Not just individuals but business organisations are not safe too. In the first quarter of 2013, India ranked 7th on the top 10 countries globally being infected by financial trojans. India has moved out from having Internet access in pockets to have a widely connected network. Symantec’s technologies help to protect users from being victims of cyber crimes. With cyber criminals coming with frequent innovations, Norton by Symantec (the consumer brand for the firm) too is working towards rolling out advanced threat protection solutions. It is targeting specific vertical markets such as industrial control systems, smart grids, automotive, manufacturing and healthcare.
Nitin has another issue—“How do I protect against growing mobile threats?” With increasing use of mobile devices such as mobile phones, tablets and laptops, it has become important to know how to protect corporate apps and data on personally-owned devices. Issues that a professional may face today are— How do I prevent corporate data leaking into unauthorised apps? Or how do I enable mobile productivity without comprising security or the user experience? Today, globally 7 billion people are connected to over 9 billion devices and this is expected to go upto 50 billion by 2020.In order to address the mobile devices, Symantec offers an integrated modular solution on a single platform—Suite 5.0.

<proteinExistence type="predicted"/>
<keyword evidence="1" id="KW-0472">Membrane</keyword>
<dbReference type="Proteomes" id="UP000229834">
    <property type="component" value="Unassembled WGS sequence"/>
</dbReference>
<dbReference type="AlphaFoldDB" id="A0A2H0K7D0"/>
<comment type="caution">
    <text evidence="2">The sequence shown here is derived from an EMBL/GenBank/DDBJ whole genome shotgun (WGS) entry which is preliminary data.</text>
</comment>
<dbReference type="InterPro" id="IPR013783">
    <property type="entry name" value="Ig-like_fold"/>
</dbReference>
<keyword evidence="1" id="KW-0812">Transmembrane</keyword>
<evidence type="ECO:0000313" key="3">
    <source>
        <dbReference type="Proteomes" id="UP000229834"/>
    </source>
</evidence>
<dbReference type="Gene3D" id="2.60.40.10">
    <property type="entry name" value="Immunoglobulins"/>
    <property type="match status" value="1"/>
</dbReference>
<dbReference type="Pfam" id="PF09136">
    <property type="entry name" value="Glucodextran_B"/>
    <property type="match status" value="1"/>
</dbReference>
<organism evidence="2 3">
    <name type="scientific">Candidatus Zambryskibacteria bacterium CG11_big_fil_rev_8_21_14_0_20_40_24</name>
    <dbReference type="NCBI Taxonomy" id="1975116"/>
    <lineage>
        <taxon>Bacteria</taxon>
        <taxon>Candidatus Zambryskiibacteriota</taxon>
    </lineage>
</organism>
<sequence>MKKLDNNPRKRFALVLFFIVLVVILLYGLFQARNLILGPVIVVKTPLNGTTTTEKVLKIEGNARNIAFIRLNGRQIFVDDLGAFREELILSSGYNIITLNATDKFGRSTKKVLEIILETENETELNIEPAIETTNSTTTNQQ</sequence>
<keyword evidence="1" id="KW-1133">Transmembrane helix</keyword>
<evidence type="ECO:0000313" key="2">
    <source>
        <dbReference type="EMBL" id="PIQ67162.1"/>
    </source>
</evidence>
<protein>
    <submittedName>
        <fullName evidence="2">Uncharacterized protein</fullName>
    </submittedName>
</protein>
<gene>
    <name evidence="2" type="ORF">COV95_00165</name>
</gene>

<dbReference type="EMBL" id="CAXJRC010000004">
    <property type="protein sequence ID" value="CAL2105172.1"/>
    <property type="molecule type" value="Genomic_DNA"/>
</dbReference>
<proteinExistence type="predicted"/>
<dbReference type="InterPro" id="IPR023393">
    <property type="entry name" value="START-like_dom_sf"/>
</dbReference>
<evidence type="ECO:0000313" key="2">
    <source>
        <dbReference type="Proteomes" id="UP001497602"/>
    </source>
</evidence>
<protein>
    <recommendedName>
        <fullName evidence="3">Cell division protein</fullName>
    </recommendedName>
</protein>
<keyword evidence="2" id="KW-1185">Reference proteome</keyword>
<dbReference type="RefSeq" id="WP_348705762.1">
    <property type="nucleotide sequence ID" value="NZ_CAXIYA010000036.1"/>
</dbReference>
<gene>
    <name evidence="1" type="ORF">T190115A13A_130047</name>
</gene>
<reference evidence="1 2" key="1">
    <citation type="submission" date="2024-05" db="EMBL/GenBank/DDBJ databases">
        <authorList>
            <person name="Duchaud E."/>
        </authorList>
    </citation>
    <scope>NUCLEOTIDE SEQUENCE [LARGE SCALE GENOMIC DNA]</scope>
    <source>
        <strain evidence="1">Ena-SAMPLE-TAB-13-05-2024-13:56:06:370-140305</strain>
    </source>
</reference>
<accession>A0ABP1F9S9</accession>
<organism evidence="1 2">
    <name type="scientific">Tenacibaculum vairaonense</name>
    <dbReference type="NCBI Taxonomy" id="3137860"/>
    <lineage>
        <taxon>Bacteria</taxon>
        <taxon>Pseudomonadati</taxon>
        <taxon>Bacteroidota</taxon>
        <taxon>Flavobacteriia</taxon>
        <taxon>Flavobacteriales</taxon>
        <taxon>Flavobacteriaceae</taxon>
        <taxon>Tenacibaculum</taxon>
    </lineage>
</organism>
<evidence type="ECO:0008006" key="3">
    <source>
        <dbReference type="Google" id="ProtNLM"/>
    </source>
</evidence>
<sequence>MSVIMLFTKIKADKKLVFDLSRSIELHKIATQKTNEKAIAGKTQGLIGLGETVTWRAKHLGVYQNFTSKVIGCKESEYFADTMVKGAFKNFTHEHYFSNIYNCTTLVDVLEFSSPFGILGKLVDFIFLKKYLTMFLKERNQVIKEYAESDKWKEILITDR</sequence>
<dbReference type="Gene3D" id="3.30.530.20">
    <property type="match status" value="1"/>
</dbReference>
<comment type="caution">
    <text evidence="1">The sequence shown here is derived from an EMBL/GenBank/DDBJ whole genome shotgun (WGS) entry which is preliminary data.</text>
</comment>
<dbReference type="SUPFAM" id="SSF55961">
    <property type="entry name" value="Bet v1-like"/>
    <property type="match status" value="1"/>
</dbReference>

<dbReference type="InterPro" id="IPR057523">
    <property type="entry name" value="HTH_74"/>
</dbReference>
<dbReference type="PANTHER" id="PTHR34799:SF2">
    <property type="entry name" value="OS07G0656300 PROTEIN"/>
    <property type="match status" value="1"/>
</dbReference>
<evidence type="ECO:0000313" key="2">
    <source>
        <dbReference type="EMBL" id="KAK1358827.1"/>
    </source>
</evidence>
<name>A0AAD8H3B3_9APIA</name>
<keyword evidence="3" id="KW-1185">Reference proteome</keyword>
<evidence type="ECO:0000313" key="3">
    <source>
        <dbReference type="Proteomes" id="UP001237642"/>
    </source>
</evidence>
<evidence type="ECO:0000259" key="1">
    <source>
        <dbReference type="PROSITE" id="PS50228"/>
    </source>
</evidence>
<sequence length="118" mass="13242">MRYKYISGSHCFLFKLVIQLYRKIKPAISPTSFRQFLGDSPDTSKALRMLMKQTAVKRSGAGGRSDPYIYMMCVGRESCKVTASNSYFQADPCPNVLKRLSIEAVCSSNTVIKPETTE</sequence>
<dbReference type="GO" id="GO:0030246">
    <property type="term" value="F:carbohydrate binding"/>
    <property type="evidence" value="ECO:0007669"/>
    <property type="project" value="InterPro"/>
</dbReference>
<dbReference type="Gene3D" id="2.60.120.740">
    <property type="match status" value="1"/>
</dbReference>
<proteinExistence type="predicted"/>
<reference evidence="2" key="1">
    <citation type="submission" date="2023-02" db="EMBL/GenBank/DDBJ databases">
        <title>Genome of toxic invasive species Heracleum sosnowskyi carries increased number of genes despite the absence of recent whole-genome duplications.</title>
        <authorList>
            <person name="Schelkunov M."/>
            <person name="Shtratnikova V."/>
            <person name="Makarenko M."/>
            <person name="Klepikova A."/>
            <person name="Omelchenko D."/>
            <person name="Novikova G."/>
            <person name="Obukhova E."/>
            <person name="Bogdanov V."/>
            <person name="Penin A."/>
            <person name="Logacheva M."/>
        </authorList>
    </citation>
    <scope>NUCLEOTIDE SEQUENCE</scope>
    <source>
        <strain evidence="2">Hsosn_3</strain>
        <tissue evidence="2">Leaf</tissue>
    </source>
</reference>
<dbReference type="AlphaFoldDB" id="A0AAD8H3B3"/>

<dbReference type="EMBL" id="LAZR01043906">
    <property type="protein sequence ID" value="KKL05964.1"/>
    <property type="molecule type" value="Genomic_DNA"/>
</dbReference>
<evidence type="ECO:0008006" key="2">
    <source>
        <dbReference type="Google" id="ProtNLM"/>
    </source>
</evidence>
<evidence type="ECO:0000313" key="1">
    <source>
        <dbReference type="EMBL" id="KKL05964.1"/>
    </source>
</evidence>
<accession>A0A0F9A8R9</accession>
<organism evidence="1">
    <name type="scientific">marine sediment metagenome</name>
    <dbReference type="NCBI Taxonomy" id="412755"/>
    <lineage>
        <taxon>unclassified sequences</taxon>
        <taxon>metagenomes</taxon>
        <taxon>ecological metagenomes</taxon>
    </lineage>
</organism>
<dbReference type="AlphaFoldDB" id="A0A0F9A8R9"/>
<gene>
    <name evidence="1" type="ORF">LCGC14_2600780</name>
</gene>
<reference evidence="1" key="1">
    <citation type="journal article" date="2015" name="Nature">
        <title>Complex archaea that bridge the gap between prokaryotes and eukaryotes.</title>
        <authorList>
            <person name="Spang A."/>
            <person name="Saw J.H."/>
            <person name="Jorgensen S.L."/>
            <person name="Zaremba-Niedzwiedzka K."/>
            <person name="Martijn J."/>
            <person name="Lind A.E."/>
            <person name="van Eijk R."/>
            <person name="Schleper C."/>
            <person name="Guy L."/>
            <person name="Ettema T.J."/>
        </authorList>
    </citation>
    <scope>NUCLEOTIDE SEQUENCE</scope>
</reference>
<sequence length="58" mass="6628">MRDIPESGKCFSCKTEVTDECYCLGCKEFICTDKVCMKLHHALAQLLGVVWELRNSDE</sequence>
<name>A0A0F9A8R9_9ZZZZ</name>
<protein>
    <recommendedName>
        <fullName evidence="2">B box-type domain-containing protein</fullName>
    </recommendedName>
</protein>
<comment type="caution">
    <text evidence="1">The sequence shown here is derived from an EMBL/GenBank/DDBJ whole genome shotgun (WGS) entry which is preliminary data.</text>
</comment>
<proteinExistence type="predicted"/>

“The road ahead is to offer real time intelligent protection to customers,” says Michael Lin, vice-president for mobility at Symantec.
With the Modi government proposing to build smart cities and develop infrastructure, cyber security is going to play a vital role in years to come.
“Security is a growing concern in India, as government is moving ahead to build more infrastructure. Symantec has done programmes with several governments and India is fascinating because mobile penetration is massive,” says Sean Kopelke, senior director of technology for Symantec.
Top 7 PREDICTIONS FOR 2015
Mobile devices will become more attractive targets
Attacks on the Internet of Things will focus on smart home automation
Privacy will remain compromised for mobile apps
Scammers will continue to run profitable ransomware scams
Prominent data leaks of 2014 will keep cybersecurity in the spotlight in 2015
Distributed denial-of-service will further rise as a threat
User behaviour will take centre stage as security moves beyond passwords